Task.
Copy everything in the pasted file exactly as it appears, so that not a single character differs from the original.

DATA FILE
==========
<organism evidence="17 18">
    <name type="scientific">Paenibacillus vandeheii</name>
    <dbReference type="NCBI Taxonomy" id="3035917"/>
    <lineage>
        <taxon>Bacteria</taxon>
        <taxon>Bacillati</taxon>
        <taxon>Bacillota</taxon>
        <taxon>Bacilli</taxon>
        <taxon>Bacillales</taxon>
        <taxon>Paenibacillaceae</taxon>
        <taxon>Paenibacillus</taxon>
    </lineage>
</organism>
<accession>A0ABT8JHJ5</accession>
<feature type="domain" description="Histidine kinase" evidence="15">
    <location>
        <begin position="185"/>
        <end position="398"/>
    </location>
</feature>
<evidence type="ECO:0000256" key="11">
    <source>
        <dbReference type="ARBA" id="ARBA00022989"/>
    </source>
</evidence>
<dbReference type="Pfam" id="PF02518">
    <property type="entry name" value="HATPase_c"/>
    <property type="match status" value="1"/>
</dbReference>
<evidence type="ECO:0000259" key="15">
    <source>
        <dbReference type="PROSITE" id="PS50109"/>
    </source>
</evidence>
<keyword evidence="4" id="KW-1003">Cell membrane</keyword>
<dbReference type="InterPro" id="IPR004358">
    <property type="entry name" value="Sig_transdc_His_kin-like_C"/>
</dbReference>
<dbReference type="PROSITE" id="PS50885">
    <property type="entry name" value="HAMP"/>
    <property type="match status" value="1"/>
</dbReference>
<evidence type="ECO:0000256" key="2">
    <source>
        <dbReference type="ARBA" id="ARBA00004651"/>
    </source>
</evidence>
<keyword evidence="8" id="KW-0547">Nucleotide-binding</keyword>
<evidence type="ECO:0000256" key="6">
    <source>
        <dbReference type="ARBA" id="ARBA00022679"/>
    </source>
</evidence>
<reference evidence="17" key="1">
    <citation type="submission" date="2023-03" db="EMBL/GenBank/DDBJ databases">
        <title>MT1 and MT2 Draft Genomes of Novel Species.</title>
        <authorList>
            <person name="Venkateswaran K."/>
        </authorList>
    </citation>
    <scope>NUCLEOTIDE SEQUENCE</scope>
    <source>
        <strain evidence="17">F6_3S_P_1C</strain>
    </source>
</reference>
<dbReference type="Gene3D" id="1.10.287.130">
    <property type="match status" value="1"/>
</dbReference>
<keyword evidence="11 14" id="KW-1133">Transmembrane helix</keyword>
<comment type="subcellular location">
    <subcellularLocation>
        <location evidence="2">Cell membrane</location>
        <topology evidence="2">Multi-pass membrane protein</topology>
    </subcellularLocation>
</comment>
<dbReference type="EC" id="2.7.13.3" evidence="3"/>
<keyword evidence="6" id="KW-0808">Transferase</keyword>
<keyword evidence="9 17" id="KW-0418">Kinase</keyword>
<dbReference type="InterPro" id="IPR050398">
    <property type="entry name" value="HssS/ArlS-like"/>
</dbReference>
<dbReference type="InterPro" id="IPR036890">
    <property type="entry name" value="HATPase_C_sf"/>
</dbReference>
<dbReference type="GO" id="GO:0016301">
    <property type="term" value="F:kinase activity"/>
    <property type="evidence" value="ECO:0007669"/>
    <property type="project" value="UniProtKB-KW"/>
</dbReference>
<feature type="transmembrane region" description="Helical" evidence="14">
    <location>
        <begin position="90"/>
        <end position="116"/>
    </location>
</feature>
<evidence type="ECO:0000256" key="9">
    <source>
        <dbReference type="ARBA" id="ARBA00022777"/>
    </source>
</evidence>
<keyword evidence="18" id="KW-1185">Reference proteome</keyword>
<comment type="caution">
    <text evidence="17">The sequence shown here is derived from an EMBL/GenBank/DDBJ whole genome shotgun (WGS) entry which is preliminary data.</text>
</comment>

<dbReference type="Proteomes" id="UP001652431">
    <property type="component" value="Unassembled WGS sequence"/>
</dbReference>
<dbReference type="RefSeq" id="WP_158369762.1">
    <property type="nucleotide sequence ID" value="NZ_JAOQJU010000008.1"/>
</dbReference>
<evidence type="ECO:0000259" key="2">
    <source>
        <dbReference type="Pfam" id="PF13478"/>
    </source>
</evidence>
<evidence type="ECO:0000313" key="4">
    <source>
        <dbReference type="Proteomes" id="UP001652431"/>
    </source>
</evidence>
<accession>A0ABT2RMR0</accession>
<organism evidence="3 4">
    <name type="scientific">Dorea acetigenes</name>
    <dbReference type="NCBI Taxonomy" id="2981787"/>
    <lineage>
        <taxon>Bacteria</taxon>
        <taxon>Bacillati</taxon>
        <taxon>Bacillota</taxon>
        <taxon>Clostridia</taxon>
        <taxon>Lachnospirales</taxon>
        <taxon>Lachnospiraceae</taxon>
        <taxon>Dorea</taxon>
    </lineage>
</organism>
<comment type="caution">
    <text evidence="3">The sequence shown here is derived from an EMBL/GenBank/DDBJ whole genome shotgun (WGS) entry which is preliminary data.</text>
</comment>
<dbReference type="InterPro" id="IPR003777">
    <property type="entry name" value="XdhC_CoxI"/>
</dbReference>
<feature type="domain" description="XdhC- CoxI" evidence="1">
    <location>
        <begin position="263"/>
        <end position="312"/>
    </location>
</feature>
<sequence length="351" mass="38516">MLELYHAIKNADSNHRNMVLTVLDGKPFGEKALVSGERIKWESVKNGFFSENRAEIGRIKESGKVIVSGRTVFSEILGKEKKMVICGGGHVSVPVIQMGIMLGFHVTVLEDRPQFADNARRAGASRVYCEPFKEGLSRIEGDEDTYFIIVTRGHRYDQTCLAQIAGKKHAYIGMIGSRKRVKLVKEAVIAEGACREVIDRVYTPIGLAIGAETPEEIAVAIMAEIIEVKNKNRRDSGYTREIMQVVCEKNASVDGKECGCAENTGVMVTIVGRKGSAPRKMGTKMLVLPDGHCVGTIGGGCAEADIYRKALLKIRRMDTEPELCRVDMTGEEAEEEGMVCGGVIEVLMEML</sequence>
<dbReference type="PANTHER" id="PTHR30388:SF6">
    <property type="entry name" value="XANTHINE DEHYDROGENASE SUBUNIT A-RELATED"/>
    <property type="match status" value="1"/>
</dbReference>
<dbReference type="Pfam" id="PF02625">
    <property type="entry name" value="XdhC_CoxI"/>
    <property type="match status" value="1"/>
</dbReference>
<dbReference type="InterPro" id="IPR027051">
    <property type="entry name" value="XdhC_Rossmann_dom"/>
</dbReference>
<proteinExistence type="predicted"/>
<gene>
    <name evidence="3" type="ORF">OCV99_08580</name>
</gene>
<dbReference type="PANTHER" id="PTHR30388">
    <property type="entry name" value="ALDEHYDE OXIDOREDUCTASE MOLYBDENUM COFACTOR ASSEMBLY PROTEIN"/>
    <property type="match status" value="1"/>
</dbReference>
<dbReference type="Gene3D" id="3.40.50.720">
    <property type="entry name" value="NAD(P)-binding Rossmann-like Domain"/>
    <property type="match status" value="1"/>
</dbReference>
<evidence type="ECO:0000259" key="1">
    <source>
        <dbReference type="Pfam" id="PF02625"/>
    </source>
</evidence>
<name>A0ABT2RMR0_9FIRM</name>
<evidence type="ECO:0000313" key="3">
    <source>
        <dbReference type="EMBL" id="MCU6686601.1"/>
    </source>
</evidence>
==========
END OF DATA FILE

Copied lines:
<organism evidence="17 18">
    <name type="scientific">Paenibacillus vandeheii</name>
    <dbReference type="NCBI Taxonomy" id="3035917"/>
    <lineage>
        <taxon>Bacteria</taxon>
        <taxon>Bacillati</taxon>
        <taxon>Bacillota</taxon>
        <taxon>Bacilli</taxon>
        <taxon>Bacillales</taxon>
        <taxon>Paenibacillaceae</taxon>
        <taxon>Paenibacillus</taxon>
    </lineage>
</organism>
<accession>A0ABT8JHJ5</accession>
<feature type="domain" description="Histidine kinase" evidence="15">
    <location>
        <begin position="185"/>
        <end position="398"/>
    </location>
</feature>
<evidence type="ECO:0000256" key="11">
    <source>
        <dbReference type="ARBA" id="ARBA00022989"/>
    </source>
</evidence>
<dbReference type="Pfam" id="PF02518">
    <property type="entry name" value="HATPase_c"/>
    <property type="match status" value="1"/>
</dbReference>
<evidence type="ECO:0000259" key="15">
    <source>
        <dbReference type="PROSITE" id="PS50109"/>
    </source>
</evidence>
<keyword evidence="4" id="KW-1003">Cell membrane</keyword>
<dbReference type="InterPro" id="IPR004358">
    <property type="entry name" value="Sig_transdc_His_kin-like_C"/>
</dbReference>
<dbReference type="PROSITE" id="PS50885">
    <property type="entry name" value="HAMP"/>
    <property type="match status" value="1"/>
</dbReference>
<evidence type="ECO:0000256" key="2">
    <source>
        <dbReference type="ARBA" id="ARBA00004651"/>
    </source>
</evidence>
<keyword evidence="8" id="KW-0547">Nucleotide-binding</keyword>
<evidence type="ECO:0000256" key="6">
    <source>
        <dbReference type="ARBA" id="ARBA00022679"/>
    </source>
</evidence>
<reference evidence="17" key="1">
    <citation type="submission" date="2023-03" db="EMBL/GenBank/DDBJ databases">
        <title>MT1 and MT2 Draft Genomes of Novel Species.</title>
        <authorList>
            <person name="Venkateswaran K."/>
        </authorList>
    </citation>
    <scope>NUCLEOTIDE SEQUENCE</scope>
    <source>
        <strain evidence="17">F6_3S_P_1C</strain>
    </source>
</reference>
<dbReference type="Gene3D" id="1.10.287.130">
    <property type="match status" value="1"/>
</dbReference>
<keyword evidence="11 14" id="KW-1133">Transmembrane helix</keyword>
<comment type="subcellular location">
    <subcellularLocation>
        <location evidence="2">Cell membrane</location>
        <topology evidence="2">Multi-pass membrane protein</topology>
    </subcellularLocation>
</comment>
<dbReference type="EC" id="2.7.13.3" evidence="3"/>
<keyword evidence="6" id="KW-0808">Transferase</keyword>
<keyword evidence="9 17" id="KW-0418">Kinase</keyword>
<dbReference type="InterPro" id="IPR050398">
    <property type="entry name" value="HssS/ArlS-like"/>
</dbReference>
<dbReference type="InterPro" id="IPR036890">
    <property type="entry name" value="HATPase_C_sf"/>
</dbReference>
<dbReference type="GO" id="GO:0016301">
    <property type="term" value="F:kinase activity"/>
    <property type="evidence" value="ECO:0007669"/>
    <property type="project" value="UniProtKB-KW"/>
</dbReference>
<feature type="transmembrane region" description="Helical" evidence="14">
    <location>
        <begin position="90"/>
        <end position="116"/>
    </location>
</feature>
<evidence type="ECO:0000256" key="9">
    <source>
        <dbReference type="ARBA" id="ARBA00022777"/>
    </source>
</evidence>
<keyword evidence="18" id="KW-1185">Reference proteome</keyword>
<comment type="caution">
    <text evidence="17">The sequence shown here is derived from an EMBL/GenBank/DDBJ whole genome shotgun (WGS) entry which is preliminary data.</text>
</comment>

<dbReference type="Proteomes" id="UP001652431">
    <property type="component" value="Unassembled WGS sequence"/>
</dbReference>
<dbReference type="RefSeq" id="WP_158369762.1">
    <property type="nucleotide sequence ID" value="NZ_JAOQJU010000008.1"/>
</dbReference>
<evidence type="ECO:0000259" key="2">
    <source>
        <dbReference type="Pfam" id="PF13478"/>
    </source>
</evidence>
<evidence type="ECO:0000313" key="4">
    <source>
        <dbReference type="Proteomes" id="UP001652431"/>
    </source>
</evidence>
<accession>A0ABT2RMR0</accession>
<organism evidence="3 4">
    <name type="scientific">Dorea acetigenes</name>
    <dbReference type="NCBI Taxonomy" id="2981787"/>
    <lineage>
        <taxon>Bacteria</taxon>
        <taxon>Bacillati</taxon>
        <taxon>Bacillota</taxon>
        <taxon>Clostridia</taxon>
        <taxon>Lachnospirales</taxon>
        <taxon>Lachnospiraceae</taxon>
        <taxon>Dorea</taxon>
    </lineage>
</organism>
<comment type="caution">
    <text evidence="3">The sequence shown here is derived from an EMBL/GenBank/DDBJ whole genome shotgun (WGS) entry which is preliminary data.</text>
</comment>
<dbReference type="InterPro" id="IPR003777">
    <property type="entry name" value="XdhC_CoxI"/>
</dbReference>
<feature type="domain" description="XdhC- CoxI" evidence="1">
    <location>
        <begin position="263"/>
        <end position="312"/>
    </location>
</feature>
<sequence length="351" mass="38516">MLELYHAIKNADSNHRNMVLTVLDGKPFGEKALVSGERIKWESVKNGFFSENRAEIGRIKESGKVIVSGRTVFSEILGKEKKMVICGGGHVSVPVIQMGIMLGFHVTVLEDRPQFADNARRAGASRVYCEPFKEGLSRIEGDEDTYFIIVTRGHRYDQTCLAQIAGKKHAYIGMIGSRKRVKLVKEAVIAEGACREVIDRVYTPIGLAIGAETPEEIAVAIMAEIIEVKNKNRRDSGYTREIMQVVCEKNASVDGKECGCAENTGVMVTIVGRKGSAPRKMGTKMLVLPDGHCVGTIGGGCAEADIYRKALLKIRRMDTEPELCRVDMTGEEAEEEGMVCGGVIEVLMEML</sequence>
<dbReference type="PANTHER" id="PTHR30388:SF6">
    <property type="entry name" value="XANTHINE DEHYDROGENASE SUBUNIT A-RELATED"/>
    <property type="match status" value="1"/>
</dbReference>
<dbReference type="Pfam" id="PF02625">
    <property type="entry name" value="XdhC_CoxI"/>
    <property type="match status" value="1"/>
</dbReference>
<dbReference type="InterPro" id="IPR027051">
    <property type="entry name" value="XdhC_Rossmann_dom"/>
</dbReference>
<proteinExistence type="predicted"/>
<gene>
    <name evidence="3" type="ORF">OCV99_08580</name>
</gene>
<dbReference type="PANTHER" id="PTHR30388">
    <property type="entry name" value="ALDEHYDE OXIDOREDUCTASE MOLYBDENUM COFACTOR ASSEMBLY PROTEIN"/>
    <property type="match status" value="1"/>
</dbReference>
<dbReference type="Gene3D" id="3.40.50.720">
    <property type="entry name" value="NAD(P)-binding Rossmann-like Domain"/>
    <property type="match status" value="1"/>
</dbReference>
<evidence type="ECO:0000259" key="1">
    <source>
        <dbReference type="Pfam" id="PF02625"/>
    </source>
</evidence>
<name>A0ABT2RMR0_9FIRM</name>
<evidence type="ECO:0000313" key="3">
    <source>
        <dbReference type="EMBL" id="MCU6686601.1"/>
    </source>
</evidence>